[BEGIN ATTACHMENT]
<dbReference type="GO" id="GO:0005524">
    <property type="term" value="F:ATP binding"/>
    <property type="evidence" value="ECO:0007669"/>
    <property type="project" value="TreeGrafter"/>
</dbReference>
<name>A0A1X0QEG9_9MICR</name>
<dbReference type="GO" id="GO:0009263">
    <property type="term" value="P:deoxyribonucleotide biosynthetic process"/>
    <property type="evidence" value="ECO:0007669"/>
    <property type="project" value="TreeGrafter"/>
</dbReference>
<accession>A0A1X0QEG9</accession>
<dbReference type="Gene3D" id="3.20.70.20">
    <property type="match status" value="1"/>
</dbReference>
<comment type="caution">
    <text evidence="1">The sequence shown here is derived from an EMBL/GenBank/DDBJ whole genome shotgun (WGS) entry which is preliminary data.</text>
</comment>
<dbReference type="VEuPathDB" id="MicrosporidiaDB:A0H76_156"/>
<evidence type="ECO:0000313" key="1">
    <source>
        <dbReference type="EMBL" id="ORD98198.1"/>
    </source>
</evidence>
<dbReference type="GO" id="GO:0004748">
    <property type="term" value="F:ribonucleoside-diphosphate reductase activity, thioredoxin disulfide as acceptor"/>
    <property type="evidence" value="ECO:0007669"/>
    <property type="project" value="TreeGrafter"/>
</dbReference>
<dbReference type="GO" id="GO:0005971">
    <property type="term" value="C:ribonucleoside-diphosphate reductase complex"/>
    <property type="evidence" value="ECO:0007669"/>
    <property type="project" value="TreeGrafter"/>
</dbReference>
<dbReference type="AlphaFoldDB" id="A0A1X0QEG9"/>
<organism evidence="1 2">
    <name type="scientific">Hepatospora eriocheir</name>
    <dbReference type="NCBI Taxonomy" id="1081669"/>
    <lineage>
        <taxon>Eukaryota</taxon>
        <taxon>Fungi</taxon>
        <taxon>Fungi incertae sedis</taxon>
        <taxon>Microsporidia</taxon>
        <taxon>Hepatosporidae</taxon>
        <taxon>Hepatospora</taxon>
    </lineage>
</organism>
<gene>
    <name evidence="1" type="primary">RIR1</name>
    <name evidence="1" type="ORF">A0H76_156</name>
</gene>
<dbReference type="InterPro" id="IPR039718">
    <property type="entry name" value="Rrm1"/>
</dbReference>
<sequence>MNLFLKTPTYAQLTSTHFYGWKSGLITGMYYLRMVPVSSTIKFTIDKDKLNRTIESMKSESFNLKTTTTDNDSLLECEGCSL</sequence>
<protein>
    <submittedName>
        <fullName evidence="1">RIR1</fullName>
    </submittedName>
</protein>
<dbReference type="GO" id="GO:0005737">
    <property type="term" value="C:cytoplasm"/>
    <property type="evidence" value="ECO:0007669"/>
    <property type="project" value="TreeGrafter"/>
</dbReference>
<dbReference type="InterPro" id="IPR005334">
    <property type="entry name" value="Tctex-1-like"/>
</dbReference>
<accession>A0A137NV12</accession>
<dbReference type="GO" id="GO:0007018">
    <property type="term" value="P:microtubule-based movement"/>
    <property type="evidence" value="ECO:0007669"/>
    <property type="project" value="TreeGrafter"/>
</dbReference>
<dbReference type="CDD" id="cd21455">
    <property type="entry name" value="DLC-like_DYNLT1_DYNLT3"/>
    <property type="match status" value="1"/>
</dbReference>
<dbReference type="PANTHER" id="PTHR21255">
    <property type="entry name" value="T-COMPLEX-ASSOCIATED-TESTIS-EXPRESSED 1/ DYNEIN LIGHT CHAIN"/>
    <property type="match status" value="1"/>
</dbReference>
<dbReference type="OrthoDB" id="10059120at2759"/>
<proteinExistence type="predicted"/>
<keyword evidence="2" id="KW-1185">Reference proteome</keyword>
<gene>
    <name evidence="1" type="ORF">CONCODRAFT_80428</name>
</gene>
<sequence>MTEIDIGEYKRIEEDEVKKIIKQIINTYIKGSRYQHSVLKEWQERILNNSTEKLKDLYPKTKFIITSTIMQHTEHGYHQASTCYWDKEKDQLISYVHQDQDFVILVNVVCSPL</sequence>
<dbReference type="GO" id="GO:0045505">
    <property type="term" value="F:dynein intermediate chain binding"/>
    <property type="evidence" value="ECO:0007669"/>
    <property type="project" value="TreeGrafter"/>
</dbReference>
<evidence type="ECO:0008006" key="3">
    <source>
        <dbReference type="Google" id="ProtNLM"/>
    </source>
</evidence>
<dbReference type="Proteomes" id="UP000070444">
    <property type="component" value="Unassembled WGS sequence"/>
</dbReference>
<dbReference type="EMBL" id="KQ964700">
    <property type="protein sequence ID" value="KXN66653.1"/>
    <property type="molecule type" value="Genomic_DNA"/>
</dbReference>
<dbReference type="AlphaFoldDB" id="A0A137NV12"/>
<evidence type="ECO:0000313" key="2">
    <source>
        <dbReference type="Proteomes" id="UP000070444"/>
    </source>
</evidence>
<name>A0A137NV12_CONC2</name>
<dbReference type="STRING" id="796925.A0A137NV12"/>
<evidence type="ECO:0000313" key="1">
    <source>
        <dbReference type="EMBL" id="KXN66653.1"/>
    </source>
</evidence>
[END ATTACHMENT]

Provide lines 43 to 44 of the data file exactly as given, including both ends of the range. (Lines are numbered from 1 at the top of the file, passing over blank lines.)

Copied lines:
        <taxon>Microsporidia</taxon>
        <taxon>Hepatosporidae</taxon>